War Dogs and Mechanic: Resurrection fail to make their morally dubious characters interesting
Two movies this week present good case studies on that most mercurial of qualities - likeability.
Both movies feature awful male characters at their core, but want the audience to find them sympathetic, and how they do it offers a fascinating look at how Hollywood makes its products.
War Dogs(M18, 114 minutes, opens tomorrow, 2.5/5 stars) is a heavily fictionalised version of a true story about two men who saw the American military as an overstuffed cash pinata and took a few whacks at it.
David Packouz (Miles Teller) is at a dead end: He hates his job as a masseur and his partner Iz (Ana de Armas) is pregnant. His long-lost buddy, the smooth operator Efraim Diveroli (Jonah Hill), offers David a fresh start through a job in his weapons-sales company.
The late-2000s are a great time to be selling things that go bang, because Washington has deep pockets and a long shopping list. Afghanistan and Iraq have native armies and police forces that need guns and ammunition, and their patron, the American government, is none too choosy about suppliers, as long as the goods are cheap.
Cue lots of shots of the salesmen living the high life. Efraim goes on a hedonistic tear, while David moves his expectant partner into more luxurious surroundings.
What's interesting about this movie is how much of it played as a bro comedy, accompanied by the rock and hip-hop of Pitbull, Beastie Boys and Iggy Pop - bad behaviour set to a soundtrack.
The film has been compared to The Wolf Of Wall Street (2013) or The Big Short (2015) because, superficially, it deals with wealth and how it makes men vulgar.
Actually, this work is more like Entourage (2015) or The Hangover films (2009-2013) because director and co-writer Todd Phillips wants you to admire the bros, not be sickened by them.
He gives you a choice of whom to root for - the decent chap whose ill-gotten gains goes to his family, or the guy who blows his cash on sports cars and strippers, but who is, deep down, a lovable stoner.
Their monied antics neither reach the baroque heights attained by Wolf, nor does the film have The Big Short's sense of outrage at a rigged financial system.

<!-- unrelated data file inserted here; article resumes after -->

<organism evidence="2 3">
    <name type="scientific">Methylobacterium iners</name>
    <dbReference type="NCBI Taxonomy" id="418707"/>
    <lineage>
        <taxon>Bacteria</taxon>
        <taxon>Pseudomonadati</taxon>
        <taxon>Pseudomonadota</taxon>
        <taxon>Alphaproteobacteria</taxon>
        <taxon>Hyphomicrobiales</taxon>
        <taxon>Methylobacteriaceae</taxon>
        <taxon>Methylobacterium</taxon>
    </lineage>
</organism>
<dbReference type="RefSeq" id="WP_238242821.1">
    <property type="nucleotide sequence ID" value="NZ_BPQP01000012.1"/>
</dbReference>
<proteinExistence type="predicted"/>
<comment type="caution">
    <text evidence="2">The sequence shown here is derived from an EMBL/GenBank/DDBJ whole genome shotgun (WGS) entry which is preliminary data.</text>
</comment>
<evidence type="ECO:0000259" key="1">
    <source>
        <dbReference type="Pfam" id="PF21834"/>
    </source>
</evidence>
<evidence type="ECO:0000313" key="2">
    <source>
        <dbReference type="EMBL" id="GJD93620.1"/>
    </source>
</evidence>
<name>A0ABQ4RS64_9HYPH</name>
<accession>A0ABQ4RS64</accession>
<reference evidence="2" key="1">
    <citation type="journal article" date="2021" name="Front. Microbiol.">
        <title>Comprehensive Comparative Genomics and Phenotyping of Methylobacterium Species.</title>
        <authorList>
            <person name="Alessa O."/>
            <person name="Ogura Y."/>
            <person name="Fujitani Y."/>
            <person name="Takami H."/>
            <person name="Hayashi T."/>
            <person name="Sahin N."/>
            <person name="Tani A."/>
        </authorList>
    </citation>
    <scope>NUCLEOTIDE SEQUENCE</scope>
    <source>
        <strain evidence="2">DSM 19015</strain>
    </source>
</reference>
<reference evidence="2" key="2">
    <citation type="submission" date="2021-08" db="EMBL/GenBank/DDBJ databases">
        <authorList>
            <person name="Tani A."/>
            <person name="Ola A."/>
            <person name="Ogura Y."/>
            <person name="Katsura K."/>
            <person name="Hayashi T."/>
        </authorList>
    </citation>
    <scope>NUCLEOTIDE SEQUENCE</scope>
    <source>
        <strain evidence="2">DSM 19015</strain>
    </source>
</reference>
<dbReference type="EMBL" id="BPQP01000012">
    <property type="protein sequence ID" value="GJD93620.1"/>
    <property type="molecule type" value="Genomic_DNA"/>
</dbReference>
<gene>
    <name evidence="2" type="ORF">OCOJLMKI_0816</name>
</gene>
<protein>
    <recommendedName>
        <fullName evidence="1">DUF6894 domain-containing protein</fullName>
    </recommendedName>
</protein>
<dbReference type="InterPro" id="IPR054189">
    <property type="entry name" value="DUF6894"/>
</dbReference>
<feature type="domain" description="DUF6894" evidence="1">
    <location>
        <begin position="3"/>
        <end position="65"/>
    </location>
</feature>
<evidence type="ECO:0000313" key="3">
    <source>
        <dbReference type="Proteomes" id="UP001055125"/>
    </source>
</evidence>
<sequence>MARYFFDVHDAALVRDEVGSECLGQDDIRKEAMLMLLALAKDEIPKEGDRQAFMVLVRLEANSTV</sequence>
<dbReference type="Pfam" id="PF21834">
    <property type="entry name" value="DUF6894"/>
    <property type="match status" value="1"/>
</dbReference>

It is no coincidence that Phillips directed all three Hangover films and this one carries the same vomitous idea: "These guys are odious twerps, but gosh, aren't they goofy!"
No, they are not that goofy; they are morally subnormal, in ways that are deeply uninteresting.
Mechanic: Resurrection (NC16, 98 minutes, opens tomorrow, 2.5/5 stars) is the sequel to the 2011 action-thriller, itself a remake of a 1972 Charles Bronson action flick.
Super-assassin Arthur Bishop (Jason Statham) is laying low at a resort in Thailand, one that happens to be owned by Michelle Yeoh's Mei because what other name could a woman of Asian descent have in a movie like this?
His cover is blown because he saves damsel-in-distress Gina (Jessica Alba), an act that would pull him back into the world of killing for money, in ways that look like accidents.
What follows next is the usual for indie works starring The Stath - the dialogue is laughable, the sex, uncomfortable. What sets this apart from the run-of-the-mill caper movie is its script ambitions.
These days, when such Statham, or Stallone, Neeson or Costner vehicles are mainly a series of explosions linked by stuff about family or brotherhood, this work dares to use old-fashioned story devices. There is a love angle, between Bishop and Gina, as well as villains who are a tad more colourful.
Locations, too, show scope - things happen in Thailand, Penang, Sydney, Rio de Janeiro and Bulgaria. As if in a nod to Statham's former career as a high diver, Arthur is constantly swimming, on one occasion while inside an evil overlord's lair, which is - what else? - a submarine pen.
Ambitious? Maybe. But it's still dull and tone-deaf to pacing, suspense and character.
The love scenes are cringe-making. Actually, any scene where Statham is not breaking necks is cringe-y. After Arthur displays some medical prowess, Mei notes, in fortune-cookie fashion, that "those who are best at killing are also the best at healing". It sounds profound, but makes no sense.
An example of how clunky things get is the appearance of Tommy Lee Jones, as baddie Max Adams.
Jones, the man with a glare that can curdle milk, turns up in earrings, a soul patch on his chin, tiny sunglasses and loud shirts. He has played villains before. It is almost certain none would have looked like a narcotics cop trying to blend in at a 1990s Grateful Dead concert.
A version of this article appeared in the print edition of The Straits Times on August 31, 2016, with the headline 'Making bad guys look good'. Print Edition | Subscribe
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